Capacity for risk explained

Capacity for risk explained

The section called ‘Check my capacity for risk’ helps you to assess and compare different ways of investing your money. It gives you an idea of the risk of losing some or all of your money if you choose a particular portfolio.

Written by Jonquil Lowe on 17 September 2013


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Why capacity for risk is important

Most experts agree that, when you invest money, how well your investments grow usually depends more on your asset allocation - in other words, the mix of assets you choose - than on the particular equities (shares), bonds and investment funds you select.

There are four main asset classes: cash, bonds, property and equities. Of these, cash is judged to be the lowest risk, because normally you will not lose any of the money you originally invested or any of the interest that has been added. But the return from cash is usually low (and might not be enough even to protect you from the effects of inflation).

You can increase the likelihood of making a bigger return by including other asset classes, especially equities and property, in your portfolio. But the value of these other assets can go down as well as up, so you are exposed to capital risk. This means:

  • Your investment will not follow a steady growth path.
  • Even if your investment grows over the long term (say, 10 years or more), this is not guaranteed.
  • Over shorter periods, your investment may fall so that you experience periods where you lose money.

The capacity for risk test aims to help you think about how likely it is that a portfolio you are looking at could lose money over the short term and how much. You can then consider whether such losses could cause you:

  • financial damage - for example, because you might need your money back when the value of your portfolio is low
  • emotional distress -for example, if you have a cautious attitude towards risk.

What the test tells you

The capacity for risk test starts with the amount you are investing and the portfolio you are looking at. For example, the chart below shows £100,000 invested in a portfolio made up of 20% cash, 40% bonds, 10% property and 30% equities.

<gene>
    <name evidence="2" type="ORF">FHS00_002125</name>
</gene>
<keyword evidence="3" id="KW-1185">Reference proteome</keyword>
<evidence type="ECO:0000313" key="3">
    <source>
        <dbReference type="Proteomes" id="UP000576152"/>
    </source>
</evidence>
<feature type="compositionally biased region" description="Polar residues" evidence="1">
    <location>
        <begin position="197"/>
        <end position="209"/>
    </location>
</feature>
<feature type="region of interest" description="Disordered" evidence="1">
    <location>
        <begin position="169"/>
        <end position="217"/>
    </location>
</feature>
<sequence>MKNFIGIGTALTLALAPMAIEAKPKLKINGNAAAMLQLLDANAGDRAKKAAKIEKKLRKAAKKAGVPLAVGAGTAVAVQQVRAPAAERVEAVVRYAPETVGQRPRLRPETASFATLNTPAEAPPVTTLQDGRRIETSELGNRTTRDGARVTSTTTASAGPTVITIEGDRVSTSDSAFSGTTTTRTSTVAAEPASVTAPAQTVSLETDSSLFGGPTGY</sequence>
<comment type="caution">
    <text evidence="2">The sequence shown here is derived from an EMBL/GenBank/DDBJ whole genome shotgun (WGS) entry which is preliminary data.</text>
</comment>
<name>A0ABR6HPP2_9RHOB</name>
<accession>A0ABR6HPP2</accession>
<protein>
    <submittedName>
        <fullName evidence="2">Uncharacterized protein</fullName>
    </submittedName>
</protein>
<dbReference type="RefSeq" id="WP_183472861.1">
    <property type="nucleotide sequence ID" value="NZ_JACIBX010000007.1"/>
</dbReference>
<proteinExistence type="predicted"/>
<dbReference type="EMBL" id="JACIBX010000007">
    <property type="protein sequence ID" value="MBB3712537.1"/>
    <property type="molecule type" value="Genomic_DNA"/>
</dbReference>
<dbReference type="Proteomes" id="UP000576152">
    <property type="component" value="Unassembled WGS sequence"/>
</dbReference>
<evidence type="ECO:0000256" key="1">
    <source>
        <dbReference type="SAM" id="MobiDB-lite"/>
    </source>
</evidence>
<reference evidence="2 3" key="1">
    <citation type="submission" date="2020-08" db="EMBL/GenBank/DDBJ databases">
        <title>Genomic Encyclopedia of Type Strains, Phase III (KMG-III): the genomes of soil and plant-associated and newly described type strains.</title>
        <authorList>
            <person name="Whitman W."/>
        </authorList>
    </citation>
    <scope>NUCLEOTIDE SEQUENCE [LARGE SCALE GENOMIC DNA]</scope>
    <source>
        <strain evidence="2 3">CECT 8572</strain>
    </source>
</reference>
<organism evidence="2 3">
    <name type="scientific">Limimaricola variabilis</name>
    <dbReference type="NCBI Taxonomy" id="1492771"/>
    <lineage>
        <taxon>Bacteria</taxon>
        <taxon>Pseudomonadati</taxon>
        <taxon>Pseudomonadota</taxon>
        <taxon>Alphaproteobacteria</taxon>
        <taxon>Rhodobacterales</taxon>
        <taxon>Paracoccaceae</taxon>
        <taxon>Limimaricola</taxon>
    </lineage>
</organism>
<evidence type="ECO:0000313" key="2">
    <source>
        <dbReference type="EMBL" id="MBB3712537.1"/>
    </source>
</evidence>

Using data about how each of the asset classes has performed in the past, the test gives you information about how this portfolio would have performed if you had invested in the past for a one-year period.

No-one knows what will happen in future and it is very unlikely to be exactly the same as the past. So the capacity for risk test gives you a guess based on past performance that can be no more than a rough guide to the possible riskiness of this portfolio in future.

What do the charts show?

The information the test gives you will look something like the chart below.

 

graph3

 Based on what has happened in the past, the chart suggests:

  • First bar at the top of the chart called 'Any'. This shows, if you invest for a year, the risk of your making a loss of any amount rather than the gain you had hoped for. The amount of the loss could range from losing all your money to losing as little as £1. Unless your whole portfolio is invested in cash, the probability of making any loss at all is likely to be fairly high. In the example shown, the probability of losing any of the £100,000 invested is 1 chance in 2. This is the same as a 50% chance, 50-50 or 'evens' (1-1) in betting terms.
  • Last bar at the bottom of the chart. This shows the probability of losing all the money you invested (in this example, £100,000). This is an extreme event that, in most cases, is very unlikely to happen. The 'amount of loss' test rounds very small probabilities, so very unlikely events will be shown as having a '1 in 1,000 or less' chance of happening.

The bars in between show the chance of losing:

  • Second bar from the top: up to 5% (one-twentieth) of the money you invested. In this example, there is a 1 in 3 chance of losing £5,000 (5% of £100,000)
  • Third bar from the top: up to 10% (one-tenth) of the money you invested. In this example, there is a 1 in 5 chance of losing £10,000 (10% of £100,000)
  • Fourth bar from the top: up to 25% (one-quarter) of the money you invested. In this example, there is a 1 in 51 chance of losing £25,000 (25% of £100,000)
  • Fifth bar from the top: up to 50% (half) of the money you invested. In this example, there is a 1 in 1,000 chance of losing £50,000 (50% of £100,000)